- 2021 Pan_Rapid Post-Glacial Rebound Amplifies Global Sea Level Rise Following WAIS Collapse $$
- 2021 Edwards_Projected Land Ice Contributions to 21st Century Sea Level Rise $$
- 2021 deConto_The Paris Climate Agreement and Future Sea Level Rise from Antarctic $$
- 2021/5 Sea Level Rise with Bob Kopp
- 2021/4 Sea-level rise could submerge fiber optic cables, a key component of internet infrastructure
- 2021/4 ‘Impossible to adapt’: Surprisingly fast ice-melts in past raise fears about sea level rise
- 2021/2 Sea-level rise could threaten coastal nuclear waste facilities
- 2021/1 Global Ice Loss on Pace to Drive Worst-Case Sea Level Rise
NOTE: Accessing the Climate Web via Roadmap hyperlinks can be a bit disconcerting if you’re not familiar with TheBrain software’s basic functionality, which you can explore via the Basic Navigation link at right. If you do explore some of the links, please remember that Open Access to the Climate Web (via the cloud) is both much slower and less powerful than Premium Access to the Climate Web (which allows you to download the Climate Web to your computer AND take advantage of TheBrain’s superior desktop and mobile softwares).
To clearly see the differences between a Lite Topical Roadmap and a Premium Topical Roadmap, you can take a look at both versions of the Under-Estimating Climate Risks Roadmap:
The Premium Sea Level Rise Roadmap digs much deeper into the topics already flagged at the top of this page, among others. Representing hundreds of hours of research and knowledge curation, the Premium Roadmap links together together explanatory materials, topical headings, individual reports, news stories, videos, and websites, curated topical dashboards for exploring key topics, and even individual ideas and graphics the Climatographers have extracted from a wide range of key sources. The Premium Sea Level Rise Roadmap walks you through:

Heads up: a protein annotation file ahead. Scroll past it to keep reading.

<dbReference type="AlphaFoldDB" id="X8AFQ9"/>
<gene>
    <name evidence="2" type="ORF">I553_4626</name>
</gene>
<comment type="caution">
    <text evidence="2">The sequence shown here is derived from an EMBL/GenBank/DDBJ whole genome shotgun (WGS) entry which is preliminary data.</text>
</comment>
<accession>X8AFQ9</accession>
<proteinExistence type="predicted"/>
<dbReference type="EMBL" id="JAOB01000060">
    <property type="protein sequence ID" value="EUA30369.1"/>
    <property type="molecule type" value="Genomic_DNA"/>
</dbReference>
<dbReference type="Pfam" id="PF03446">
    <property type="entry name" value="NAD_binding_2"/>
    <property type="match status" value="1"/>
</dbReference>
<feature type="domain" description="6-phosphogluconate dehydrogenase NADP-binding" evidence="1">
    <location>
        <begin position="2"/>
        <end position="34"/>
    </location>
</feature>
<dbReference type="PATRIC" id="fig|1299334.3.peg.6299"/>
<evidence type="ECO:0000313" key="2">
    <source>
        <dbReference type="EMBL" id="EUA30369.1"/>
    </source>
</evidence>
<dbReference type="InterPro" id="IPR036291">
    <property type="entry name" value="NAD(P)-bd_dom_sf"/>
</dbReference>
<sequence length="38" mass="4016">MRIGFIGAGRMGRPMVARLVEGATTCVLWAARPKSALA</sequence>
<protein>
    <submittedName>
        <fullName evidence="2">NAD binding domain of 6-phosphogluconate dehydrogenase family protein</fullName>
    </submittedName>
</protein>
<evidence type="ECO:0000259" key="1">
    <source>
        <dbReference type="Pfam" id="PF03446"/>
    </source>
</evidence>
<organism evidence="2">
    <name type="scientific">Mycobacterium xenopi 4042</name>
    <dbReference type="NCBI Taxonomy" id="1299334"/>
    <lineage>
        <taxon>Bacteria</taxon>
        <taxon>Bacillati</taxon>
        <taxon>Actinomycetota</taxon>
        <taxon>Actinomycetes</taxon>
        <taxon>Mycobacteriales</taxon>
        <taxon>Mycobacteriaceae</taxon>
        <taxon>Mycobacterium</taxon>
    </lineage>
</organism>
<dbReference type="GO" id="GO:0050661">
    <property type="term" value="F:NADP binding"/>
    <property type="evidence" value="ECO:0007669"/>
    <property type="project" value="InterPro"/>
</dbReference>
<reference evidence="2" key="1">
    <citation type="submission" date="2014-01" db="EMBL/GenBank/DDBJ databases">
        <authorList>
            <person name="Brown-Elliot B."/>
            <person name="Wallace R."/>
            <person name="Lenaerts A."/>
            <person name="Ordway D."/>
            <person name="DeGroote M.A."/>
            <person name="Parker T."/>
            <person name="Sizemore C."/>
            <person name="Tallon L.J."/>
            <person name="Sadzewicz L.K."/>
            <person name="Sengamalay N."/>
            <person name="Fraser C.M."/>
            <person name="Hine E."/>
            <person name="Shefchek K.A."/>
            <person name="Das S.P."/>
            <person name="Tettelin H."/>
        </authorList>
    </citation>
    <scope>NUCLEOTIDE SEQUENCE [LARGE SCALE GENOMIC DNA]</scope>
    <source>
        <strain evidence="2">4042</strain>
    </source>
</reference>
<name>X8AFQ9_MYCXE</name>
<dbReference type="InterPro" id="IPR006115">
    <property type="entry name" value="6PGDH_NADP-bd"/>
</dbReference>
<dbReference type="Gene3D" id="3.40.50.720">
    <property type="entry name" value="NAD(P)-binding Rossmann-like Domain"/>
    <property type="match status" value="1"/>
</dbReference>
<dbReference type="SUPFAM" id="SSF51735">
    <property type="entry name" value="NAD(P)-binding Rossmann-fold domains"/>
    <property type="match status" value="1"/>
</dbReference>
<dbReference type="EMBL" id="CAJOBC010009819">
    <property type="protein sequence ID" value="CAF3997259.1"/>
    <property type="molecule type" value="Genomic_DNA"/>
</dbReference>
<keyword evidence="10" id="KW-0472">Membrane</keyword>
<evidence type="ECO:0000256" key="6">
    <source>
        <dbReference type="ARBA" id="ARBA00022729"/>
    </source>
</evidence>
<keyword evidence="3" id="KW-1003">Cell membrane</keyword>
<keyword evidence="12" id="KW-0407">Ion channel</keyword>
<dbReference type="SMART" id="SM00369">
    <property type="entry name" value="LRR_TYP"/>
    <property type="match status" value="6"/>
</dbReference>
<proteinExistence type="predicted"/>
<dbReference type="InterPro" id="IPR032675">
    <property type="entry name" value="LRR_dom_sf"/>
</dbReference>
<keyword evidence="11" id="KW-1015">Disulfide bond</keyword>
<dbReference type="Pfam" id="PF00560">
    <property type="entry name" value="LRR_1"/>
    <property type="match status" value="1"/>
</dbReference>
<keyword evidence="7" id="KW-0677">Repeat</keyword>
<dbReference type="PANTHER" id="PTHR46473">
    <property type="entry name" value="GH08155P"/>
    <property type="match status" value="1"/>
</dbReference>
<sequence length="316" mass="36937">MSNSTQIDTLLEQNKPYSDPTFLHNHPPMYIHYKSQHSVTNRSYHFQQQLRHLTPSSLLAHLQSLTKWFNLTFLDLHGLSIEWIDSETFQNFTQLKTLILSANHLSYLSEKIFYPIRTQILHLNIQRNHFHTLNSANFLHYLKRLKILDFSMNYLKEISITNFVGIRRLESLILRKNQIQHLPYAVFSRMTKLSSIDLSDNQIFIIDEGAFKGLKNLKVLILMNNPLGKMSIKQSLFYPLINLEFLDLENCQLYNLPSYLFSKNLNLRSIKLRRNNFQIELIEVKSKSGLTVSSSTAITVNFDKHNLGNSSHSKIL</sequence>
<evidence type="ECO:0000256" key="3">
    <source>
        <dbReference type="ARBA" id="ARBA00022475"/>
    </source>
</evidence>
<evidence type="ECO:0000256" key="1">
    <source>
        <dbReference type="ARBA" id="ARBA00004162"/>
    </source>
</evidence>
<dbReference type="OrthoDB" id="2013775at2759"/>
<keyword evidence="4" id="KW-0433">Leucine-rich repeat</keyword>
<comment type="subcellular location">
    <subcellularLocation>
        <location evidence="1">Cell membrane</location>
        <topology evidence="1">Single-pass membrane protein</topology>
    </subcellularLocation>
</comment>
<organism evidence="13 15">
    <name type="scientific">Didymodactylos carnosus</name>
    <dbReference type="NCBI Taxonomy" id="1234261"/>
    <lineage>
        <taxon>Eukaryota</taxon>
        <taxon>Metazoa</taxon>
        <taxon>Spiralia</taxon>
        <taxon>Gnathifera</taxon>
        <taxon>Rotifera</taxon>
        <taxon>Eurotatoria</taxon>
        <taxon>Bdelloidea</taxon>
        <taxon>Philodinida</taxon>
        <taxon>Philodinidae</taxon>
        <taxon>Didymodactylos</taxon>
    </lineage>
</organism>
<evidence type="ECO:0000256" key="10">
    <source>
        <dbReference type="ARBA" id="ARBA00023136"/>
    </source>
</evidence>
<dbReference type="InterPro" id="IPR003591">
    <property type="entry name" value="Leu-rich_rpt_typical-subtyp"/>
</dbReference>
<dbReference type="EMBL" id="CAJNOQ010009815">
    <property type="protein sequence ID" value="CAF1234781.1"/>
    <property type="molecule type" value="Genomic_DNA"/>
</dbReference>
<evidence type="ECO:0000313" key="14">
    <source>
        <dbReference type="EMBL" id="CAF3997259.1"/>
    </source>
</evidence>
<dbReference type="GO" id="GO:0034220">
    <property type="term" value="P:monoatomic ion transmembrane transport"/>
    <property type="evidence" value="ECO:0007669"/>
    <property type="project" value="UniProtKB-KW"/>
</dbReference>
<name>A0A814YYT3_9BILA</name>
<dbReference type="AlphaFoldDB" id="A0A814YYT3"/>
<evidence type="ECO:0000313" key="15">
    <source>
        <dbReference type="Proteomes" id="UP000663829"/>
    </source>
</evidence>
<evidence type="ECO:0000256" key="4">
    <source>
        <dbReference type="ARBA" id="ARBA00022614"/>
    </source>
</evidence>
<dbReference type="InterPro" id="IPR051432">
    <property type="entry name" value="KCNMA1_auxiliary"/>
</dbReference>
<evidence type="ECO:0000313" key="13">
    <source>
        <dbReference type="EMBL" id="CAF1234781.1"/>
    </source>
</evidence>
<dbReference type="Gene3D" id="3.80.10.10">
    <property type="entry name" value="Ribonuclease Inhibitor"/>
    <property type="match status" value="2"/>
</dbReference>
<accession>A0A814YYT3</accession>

- Local vs. global sea level rise
- Historical sea level rise experience
- Proabilistic SLR assessments
- Bounding SLR by 2050 and 2100
- Key sea level rise uncertainties
- Regional vulnerabilities to sea level rise
- Climate gentrification as a response to sea level rise
- Flood insurance and sea level rise
- And much more
To get beyond Sea Level Rise 101 conversations, and to take advantage of today’s collective knowledge in this area: access the SLR Premium Roadmap here,
If you’re interested in a webinar or brainstorming session on the topics covered above, or a customized Topical Dashboard or Roadmap for a related topic, contact us!
You can review the Lite versions of more than 20 Topical Roadmaps, and access their respective Premium Roadmaps, through this Climate Site. We welcome your feedback on other Roadmaps you’d like to see.
Note: This Climate Site has been extracted from the Climate Web to make the material contained here easier to access; it represents just the smallest sliver of what you can do with the Climate Web. You can learn more through the links to the right, and:
To learn more about how the Climate Web is structured and its capabilities, use this Climate Site.
To learn more about how you can most effectively take advantage of the Climate Web, use this Climate Site.
(and we’ll send you a coupon for 50% off your first Premium Topical Roadmap!)